by Luke Voogt
A proposed Drysdale development will “kill” the town’s rural character, according to a community group opposing the planned 550-house estate.
Drysdale Clifton Springs Curlewis Association slammed council plans to rezone 28 properties, opening the door for the planned 1397-resident estate.
“Over the years we’ve criticised council because its own structure plans emphasise Drysdale’s rural character,” association secretary Patrick Hughes said.
“Every planning amendment over the last 10 years that has been approved has destroyed that.”
Mr Hughes owns one of the 28 properties near McLeods Waterholes and fears the rezoning could lead to council compulsorily acquiring his home for drainage.
“What we’re facing is a house being demolished for a hole in the ground,” he said.
“Once (the planned estate) gets covered with tarmac, bitumen and the rest of it the run off will be considerable.”
Council officers had spoken to him about the possibility of City Hall compulsorily acquiring his home, he added.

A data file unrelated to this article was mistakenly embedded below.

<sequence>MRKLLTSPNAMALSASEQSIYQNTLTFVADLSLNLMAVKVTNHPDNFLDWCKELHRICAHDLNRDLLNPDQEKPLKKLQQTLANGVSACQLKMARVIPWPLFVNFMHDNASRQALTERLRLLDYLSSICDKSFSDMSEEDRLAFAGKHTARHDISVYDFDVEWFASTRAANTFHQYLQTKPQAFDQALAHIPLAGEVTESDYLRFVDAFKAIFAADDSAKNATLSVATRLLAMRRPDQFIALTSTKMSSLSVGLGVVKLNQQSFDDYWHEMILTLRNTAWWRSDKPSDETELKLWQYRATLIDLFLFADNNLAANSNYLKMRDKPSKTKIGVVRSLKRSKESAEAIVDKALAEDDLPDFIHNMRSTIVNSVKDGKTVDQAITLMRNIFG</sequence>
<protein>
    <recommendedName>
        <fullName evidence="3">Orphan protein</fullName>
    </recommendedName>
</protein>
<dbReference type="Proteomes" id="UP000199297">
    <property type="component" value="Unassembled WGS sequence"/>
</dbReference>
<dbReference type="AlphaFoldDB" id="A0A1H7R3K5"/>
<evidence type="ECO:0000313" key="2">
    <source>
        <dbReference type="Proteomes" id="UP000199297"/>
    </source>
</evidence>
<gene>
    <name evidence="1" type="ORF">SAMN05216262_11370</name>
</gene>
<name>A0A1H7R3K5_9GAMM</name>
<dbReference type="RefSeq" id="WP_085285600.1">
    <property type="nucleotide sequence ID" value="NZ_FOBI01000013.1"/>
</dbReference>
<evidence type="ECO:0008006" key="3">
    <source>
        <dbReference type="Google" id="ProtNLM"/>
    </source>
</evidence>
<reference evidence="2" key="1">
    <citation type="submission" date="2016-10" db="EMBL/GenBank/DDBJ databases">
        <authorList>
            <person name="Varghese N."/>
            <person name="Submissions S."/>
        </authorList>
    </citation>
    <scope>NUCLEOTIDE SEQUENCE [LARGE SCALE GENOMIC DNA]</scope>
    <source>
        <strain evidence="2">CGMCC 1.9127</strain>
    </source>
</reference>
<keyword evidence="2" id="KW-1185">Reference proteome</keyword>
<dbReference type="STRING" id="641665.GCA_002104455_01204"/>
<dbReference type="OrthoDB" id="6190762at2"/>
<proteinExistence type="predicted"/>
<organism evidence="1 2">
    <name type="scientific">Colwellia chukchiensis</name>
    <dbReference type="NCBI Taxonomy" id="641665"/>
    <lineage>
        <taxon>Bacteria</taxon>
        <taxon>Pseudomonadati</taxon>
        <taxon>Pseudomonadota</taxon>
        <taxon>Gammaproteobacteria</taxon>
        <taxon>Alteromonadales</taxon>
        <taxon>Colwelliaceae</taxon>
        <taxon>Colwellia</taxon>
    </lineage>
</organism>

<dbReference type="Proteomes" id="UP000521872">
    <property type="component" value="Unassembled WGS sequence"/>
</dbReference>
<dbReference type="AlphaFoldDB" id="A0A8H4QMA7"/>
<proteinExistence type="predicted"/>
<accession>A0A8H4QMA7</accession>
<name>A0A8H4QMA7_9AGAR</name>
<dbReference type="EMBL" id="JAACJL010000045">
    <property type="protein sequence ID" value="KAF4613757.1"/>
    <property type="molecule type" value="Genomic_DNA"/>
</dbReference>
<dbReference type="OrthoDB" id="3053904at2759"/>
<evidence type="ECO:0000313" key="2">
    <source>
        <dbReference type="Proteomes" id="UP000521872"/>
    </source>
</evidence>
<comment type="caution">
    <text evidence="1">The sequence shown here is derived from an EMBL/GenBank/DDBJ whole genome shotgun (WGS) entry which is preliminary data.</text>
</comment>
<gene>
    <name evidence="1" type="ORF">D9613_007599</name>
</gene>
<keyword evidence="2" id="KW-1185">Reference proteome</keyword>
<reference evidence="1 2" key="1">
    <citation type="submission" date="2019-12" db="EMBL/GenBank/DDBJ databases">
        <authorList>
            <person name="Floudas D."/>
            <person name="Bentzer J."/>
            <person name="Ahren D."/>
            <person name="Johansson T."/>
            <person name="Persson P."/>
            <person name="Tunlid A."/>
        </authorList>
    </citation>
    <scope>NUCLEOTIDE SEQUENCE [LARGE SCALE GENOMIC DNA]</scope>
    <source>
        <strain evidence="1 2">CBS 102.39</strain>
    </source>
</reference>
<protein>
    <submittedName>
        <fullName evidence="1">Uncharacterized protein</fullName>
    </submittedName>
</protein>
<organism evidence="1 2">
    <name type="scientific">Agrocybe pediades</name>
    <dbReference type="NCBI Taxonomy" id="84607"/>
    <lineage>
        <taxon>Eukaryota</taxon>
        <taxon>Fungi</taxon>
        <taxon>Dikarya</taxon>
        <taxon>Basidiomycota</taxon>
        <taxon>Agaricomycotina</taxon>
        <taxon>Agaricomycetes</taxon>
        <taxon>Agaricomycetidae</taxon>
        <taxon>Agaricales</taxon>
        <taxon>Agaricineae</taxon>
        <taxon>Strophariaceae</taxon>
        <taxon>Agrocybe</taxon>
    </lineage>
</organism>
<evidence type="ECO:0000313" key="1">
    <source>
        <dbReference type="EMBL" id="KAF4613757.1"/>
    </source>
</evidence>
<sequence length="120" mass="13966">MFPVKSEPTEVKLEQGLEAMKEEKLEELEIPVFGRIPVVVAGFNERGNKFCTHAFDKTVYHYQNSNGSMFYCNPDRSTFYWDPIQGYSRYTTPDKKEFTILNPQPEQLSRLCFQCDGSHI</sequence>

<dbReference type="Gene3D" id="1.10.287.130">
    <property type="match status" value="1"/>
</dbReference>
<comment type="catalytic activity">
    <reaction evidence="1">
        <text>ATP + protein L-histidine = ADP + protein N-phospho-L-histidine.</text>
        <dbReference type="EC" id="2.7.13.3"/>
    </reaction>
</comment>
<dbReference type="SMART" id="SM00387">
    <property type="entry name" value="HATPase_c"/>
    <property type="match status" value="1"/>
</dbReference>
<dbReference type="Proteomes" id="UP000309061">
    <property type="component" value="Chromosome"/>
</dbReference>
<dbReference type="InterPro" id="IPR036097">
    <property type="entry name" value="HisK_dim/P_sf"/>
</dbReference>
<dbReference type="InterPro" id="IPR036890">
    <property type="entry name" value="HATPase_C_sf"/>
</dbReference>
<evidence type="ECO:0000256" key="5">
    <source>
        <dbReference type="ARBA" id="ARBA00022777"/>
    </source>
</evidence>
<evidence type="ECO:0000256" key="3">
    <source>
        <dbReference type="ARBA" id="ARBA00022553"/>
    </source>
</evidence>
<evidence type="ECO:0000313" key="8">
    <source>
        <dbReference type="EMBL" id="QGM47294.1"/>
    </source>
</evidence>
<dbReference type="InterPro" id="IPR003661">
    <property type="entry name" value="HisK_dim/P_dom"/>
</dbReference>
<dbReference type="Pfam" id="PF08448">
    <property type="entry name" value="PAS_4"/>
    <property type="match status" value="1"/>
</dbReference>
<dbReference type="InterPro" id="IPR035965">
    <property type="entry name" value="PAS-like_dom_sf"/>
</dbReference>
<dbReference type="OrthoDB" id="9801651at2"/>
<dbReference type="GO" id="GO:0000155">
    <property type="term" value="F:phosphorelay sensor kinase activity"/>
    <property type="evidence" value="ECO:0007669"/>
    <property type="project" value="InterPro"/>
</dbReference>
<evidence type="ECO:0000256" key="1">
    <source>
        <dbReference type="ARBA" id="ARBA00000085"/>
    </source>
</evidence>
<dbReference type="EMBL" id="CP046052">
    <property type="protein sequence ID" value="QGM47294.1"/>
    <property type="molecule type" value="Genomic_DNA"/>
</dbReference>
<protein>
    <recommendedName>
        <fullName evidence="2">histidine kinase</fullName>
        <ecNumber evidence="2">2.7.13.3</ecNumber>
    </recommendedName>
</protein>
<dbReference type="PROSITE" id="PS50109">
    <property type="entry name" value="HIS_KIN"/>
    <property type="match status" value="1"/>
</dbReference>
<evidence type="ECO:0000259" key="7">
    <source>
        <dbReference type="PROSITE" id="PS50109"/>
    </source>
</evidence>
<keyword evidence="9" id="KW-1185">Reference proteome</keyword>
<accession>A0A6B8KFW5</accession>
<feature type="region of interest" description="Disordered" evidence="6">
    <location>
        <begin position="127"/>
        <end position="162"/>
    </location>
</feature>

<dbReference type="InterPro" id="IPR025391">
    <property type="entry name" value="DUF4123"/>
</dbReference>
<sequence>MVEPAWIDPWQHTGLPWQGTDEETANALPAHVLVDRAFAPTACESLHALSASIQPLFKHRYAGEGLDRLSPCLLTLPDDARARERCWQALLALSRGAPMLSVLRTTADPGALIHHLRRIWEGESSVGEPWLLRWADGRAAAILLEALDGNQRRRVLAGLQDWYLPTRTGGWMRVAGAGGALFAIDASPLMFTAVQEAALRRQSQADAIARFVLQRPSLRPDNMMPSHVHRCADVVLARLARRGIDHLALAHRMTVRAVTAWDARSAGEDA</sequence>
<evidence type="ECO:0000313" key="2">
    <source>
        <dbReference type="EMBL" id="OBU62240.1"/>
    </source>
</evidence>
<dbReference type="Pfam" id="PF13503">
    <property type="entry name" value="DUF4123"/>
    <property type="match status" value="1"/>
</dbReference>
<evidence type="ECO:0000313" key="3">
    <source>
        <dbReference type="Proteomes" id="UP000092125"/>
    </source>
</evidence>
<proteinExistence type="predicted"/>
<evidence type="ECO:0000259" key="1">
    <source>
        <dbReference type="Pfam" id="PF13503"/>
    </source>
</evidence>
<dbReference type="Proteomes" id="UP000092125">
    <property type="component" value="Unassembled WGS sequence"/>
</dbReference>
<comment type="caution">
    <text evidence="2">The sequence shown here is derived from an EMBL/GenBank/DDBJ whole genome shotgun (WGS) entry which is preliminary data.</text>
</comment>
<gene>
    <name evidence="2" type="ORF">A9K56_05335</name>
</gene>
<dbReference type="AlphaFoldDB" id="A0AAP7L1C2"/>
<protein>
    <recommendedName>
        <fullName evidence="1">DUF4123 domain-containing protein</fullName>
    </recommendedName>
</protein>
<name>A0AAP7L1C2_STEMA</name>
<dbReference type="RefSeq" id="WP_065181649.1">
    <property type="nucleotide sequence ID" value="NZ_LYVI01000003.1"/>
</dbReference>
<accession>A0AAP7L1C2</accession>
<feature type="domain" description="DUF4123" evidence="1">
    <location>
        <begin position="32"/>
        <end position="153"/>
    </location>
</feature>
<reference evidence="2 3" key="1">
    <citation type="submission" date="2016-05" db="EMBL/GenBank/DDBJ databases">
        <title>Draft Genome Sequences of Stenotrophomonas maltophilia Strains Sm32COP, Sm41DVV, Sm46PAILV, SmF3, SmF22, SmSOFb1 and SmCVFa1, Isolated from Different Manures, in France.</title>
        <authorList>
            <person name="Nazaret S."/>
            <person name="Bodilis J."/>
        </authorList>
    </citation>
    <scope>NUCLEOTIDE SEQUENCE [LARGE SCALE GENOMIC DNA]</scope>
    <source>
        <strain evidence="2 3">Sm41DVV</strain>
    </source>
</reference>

Ample Investments Group, which plans to redevelop the land and requested the council amendment, owns eight of the 28 properties.
A council report stated that the majority of property owners were in favour of the rezoning, which Mr Hughes disputed.
“Our immediate neighbours are against it,” he said.
“(The report is) badly lacking (in) evidence of how the landowners feel. What’s very telling is there’s no mention of how the landowners responded each time.”
Council had few plans for jobs, schools and infrastructure for the more than 1000 people to move into the estate, Mr Hughes said.
“You’re going to have a small town dropped from the sky without absolutely any services.”
In 2015 Drysdale Clifton Springs Curlewis Association lost their bid to stop the construction of a petrol station at the entrance to the town.
“The experience of the community association over the last 10 years is, despite public opposition, is (projects have) gone through,” Mr Hughes said.
Association president Mercedes Drummond agreed.
“At times we feel that our voices are not being heard,” she said.
Mrs Drummond believed there was a “hurry” to get the rezoning through, with State Government plans to introduce stricter regulations for “distinctive areas”.
The properties were “virtually the last bit” of rural land in Drysdale, she said.
Mrs Drummond said “surely common sense would dictate” council respect ratepayers strong feelings about the place they reside in over developers.
Mr Hughes’ property was home to an art studio that was an integral part of Drysdale’s yearly Festival of Glass, she added.
Council’s planning director Gareth Smith said the amendment included no “public acquisition overlay” to compulsorily acquire any properties.